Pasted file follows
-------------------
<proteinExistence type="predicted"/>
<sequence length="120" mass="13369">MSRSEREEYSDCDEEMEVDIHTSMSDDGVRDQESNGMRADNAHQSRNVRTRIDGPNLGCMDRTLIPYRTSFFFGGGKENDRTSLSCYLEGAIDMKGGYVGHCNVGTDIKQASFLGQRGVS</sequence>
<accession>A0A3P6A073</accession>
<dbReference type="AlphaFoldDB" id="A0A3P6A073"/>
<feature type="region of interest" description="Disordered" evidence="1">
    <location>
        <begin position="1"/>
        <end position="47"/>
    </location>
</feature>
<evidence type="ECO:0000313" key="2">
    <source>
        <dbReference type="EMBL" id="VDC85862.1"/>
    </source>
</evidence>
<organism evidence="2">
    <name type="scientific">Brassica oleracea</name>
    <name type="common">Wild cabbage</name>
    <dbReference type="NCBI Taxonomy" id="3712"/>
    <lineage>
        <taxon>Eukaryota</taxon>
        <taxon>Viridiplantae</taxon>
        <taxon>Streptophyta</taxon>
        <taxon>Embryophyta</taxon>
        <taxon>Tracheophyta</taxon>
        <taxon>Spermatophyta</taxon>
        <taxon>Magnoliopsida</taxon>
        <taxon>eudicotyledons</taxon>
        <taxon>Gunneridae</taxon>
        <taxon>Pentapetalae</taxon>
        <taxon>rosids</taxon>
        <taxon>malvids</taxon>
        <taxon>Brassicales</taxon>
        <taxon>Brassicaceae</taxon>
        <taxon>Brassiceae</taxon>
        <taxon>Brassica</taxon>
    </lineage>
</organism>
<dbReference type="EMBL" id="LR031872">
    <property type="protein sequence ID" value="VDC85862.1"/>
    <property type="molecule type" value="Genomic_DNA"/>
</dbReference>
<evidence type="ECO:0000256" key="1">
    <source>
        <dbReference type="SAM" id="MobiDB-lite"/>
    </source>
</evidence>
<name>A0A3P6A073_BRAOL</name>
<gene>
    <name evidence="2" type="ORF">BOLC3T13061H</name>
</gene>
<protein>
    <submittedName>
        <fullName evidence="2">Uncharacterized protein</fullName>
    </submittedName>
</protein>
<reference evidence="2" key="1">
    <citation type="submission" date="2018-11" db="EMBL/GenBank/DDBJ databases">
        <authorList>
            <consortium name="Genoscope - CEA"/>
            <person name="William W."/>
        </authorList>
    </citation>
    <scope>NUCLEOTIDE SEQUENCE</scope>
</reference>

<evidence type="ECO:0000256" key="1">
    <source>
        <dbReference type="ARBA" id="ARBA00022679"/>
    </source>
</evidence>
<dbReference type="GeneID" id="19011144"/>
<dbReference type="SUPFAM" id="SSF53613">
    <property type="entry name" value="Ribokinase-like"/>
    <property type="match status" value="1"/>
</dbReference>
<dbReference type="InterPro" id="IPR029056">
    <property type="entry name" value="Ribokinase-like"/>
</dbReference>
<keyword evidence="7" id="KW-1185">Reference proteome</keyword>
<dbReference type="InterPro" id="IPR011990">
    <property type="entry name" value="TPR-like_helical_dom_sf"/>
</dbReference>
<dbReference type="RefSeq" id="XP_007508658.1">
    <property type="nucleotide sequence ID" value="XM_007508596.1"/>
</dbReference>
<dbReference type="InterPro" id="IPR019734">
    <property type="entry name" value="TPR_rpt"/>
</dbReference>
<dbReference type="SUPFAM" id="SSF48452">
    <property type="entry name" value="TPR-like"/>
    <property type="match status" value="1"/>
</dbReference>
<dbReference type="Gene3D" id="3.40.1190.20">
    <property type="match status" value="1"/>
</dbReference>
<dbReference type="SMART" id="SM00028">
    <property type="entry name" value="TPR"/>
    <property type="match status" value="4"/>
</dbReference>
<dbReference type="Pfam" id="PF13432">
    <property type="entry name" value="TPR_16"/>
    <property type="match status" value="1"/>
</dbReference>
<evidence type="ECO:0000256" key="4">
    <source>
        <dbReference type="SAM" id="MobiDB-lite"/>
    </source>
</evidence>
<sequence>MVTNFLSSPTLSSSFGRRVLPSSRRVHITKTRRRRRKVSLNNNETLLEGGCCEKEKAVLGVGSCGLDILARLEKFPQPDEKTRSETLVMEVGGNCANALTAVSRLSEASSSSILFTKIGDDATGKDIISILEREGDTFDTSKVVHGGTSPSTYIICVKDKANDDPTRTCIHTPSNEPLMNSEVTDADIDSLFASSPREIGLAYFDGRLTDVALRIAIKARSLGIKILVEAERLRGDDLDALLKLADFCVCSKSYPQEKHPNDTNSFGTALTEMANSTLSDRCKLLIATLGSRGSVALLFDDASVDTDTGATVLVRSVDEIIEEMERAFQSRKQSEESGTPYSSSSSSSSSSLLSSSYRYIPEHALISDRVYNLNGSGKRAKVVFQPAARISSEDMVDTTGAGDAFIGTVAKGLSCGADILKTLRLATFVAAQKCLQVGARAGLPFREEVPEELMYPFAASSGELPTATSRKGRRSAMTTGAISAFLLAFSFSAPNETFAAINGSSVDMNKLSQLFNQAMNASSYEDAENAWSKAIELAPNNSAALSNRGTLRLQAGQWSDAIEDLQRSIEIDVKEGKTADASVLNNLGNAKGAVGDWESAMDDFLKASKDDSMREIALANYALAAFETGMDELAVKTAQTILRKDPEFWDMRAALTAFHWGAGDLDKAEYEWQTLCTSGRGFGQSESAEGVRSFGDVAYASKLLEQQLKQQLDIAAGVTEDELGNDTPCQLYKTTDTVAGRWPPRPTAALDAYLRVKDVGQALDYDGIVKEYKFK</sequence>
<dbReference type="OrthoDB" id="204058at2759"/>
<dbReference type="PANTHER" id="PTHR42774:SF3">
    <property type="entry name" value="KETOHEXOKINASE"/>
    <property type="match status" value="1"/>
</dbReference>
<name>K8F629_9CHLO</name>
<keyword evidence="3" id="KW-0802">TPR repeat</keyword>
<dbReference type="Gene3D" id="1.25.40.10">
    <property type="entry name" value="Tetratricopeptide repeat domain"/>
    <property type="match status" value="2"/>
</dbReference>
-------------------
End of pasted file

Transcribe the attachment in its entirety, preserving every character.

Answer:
<proteinExistence type="predicted"/>
<sequence length="120" mass="13369">MSRSEREEYSDCDEEMEVDIHTSMSDDGVRDQESNGMRADNAHQSRNVRTRIDGPNLGCMDRTLIPYRTSFFFGGGKENDRTSLSCYLEGAIDMKGGYVGHCNVGTDIKQASFLGQRGVS</sequence>
<accession>A0A3P6A073</accession>
<dbReference type="AlphaFoldDB" id="A0A3P6A073"/>
<feature type="region of interest" description="Disordered" evidence="1">
    <location>
        <begin position="1"/>
        <end position="47"/>
    </location>
</feature>
<evidence type="ECO:0000313" key="2">
    <source>
        <dbReference type="EMBL" id="VDC85862.1"/>
    </source>
</evidence>
<organism evidence="2">
    <name type="scientific">Brassica oleracea</name>
    <name type="common">Wild cabbage</name>
    <dbReference type="NCBI Taxonomy" id="3712"/>
    <lineage>
        <taxon>Eukaryota</taxon>
        <taxon>Viridiplantae</taxon>
        <taxon>Streptophyta</taxon>
        <taxon>Embryophyta</taxon>
        <taxon>Tracheophyta</taxon>
        <taxon>Spermatophyta</taxon>
        <taxon>Magnoliopsida</taxon>
        <taxon>eudicotyledons</taxon>
        <taxon>Gunneridae</taxon>
        <taxon>Pentapetalae</taxon>
        <taxon>rosids</taxon>
        <taxon>malvids</taxon>
        <taxon>Brassicales</taxon>
        <taxon>Brassicaceae</taxon>
        <taxon>Brassiceae</taxon>
        <taxon>Brassica</taxon>
    </lineage>
</organism>
<dbReference type="EMBL" id="LR031872">
    <property type="protein sequence ID" value="VDC85862.1"/>
    <property type="molecule type" value="Genomic_DNA"/>
</dbReference>
<evidence type="ECO:0000256" key="1">
    <source>
        <dbReference type="SAM" id="MobiDB-lite"/>
    </source>
</evidence>
<name>A0A3P6A073_BRAOL</name>
<gene>
    <name evidence="2" type="ORF">BOLC3T13061H</name>
</gene>
<protein>
    <submittedName>
        <fullName evidence="2">Uncharacterized protein</fullName>
    </submittedName>
</protein>
<reference evidence="2" key="1">
    <citation type="submission" date="2018-11" db="EMBL/GenBank/DDBJ databases">
        <authorList>
            <consortium name="Genoscope - CEA"/>
            <person name="William W."/>
        </authorList>
    </citation>
    <scope>NUCLEOTIDE SEQUENCE</scope>
</reference>

<evidence type="ECO:0000256" key="1">
    <source>
        <dbReference type="ARBA" id="ARBA00022679"/>
    </source>
</evidence>
<dbReference type="GeneID" id="19011144"/>
<dbReference type="SUPFAM" id="SSF53613">
    <property type="entry name" value="Ribokinase-like"/>
    <property type="match status" value="1"/>
</dbReference>
<dbReference type="InterPro" id="IPR029056">
    <property type="entry name" value="Ribokinase-like"/>
</dbReference>
<keyword evidence="7" id="KW-1185">Reference proteome</keyword>
<dbReference type="InterPro" id="IPR011990">
    <property type="entry name" value="TPR-like_helical_dom_sf"/>
</dbReference>
<dbReference type="RefSeq" id="XP_007508658.1">
    <property type="nucleotide sequence ID" value="XM_007508596.1"/>
</dbReference>
<dbReference type="InterPro" id="IPR019734">
    <property type="entry name" value="TPR_rpt"/>
</dbReference>
<dbReference type="SUPFAM" id="SSF48452">
    <property type="entry name" value="TPR-like"/>
    <property type="match status" value="1"/>
</dbReference>
<dbReference type="Gene3D" id="3.40.1190.20">
    <property type="match status" value="1"/>
</dbReference>
<dbReference type="SMART" id="SM00028">
    <property type="entry name" value="TPR"/>
    <property type="match status" value="4"/>
</dbReference>
<dbReference type="Pfam" id="PF13432">
    <property type="entry name" value="TPR_16"/>
    <property type="match status" value="1"/>
</dbReference>
<evidence type="ECO:0000256" key="4">
    <source>
        <dbReference type="SAM" id="MobiDB-lite"/>
    </source>
</evidence>
<sequence>MVTNFLSSPTLSSSFGRRVLPSSRRVHITKTRRRRRKVSLNNNETLLEGGCCEKEKAVLGVGSCGLDILARLEKFPQPDEKTRSETLVMEVGGNCANALTAVSRLSEASSSSILFTKIGDDATGKDIISILEREGDTFDTSKVVHGGTSPSTYIICVKDKANDDPTRTCIHTPSNEPLMNSEVTDADIDSLFASSPREIGLAYFDGRLTDVALRIAIKARSLGIKILVEAERLRGDDLDALLKLADFCVCSKSYPQEKHPNDTNSFGTALTEMANSTLSDRCKLLIATLGSRGSVALLFDDASVDTDTGATVLVRSVDEIIEEMERAFQSRKQSEESGTPYSSSSSSSSSSLLSSSYRYIPEHALISDRVYNLNGSGKRAKVVFQPAARISSEDMVDTTGAGDAFIGTVAKGLSCGADILKTLRLATFVAAQKCLQVGARAGLPFREEVPEELMYPFAASSGELPTATSRKGRRSAMTTGAISAFLLAFSFSAPNETFAAINGSSVDMNKLSQLFNQAMNASSYEDAENAWSKAIELAPNNSAALSNRGTLRLQAGQWSDAIEDLQRSIEIDVKEGKTADASVLNNLGNAKGAVGDWESAMDDFLKASKDDSMREIALANYALAAFETGMDELAVKTAQTILRKDPEFWDMRAALTAFHWGAGDLDKAEYEWQTLCTSGRGFGQSESAEGVRSFGDVAYASKLLEQQLKQQLDIAAGVTEDELGNDTPCQLYKTTDTVAGRWPPRPTAALDAYLRVKDVGQALDYDGIVKEYKFK</sequence>
<dbReference type="OrthoDB" id="204058at2759"/>
<dbReference type="PANTHER" id="PTHR42774:SF3">
    <property type="entry name" value="KETOHEXOKINASE"/>
    <property type="match status" value="1"/>
</dbReference>
<name>K8F629_9CHLO</name>
<keyword evidence="3" id="KW-0802">TPR repeat</keyword>
<dbReference type="Gene3D" id="1.25.40.10">
    <property type="entry name" value="Tetratricopeptide repeat domain"/>
    <property type="match status" value="2"/>
</dbReference>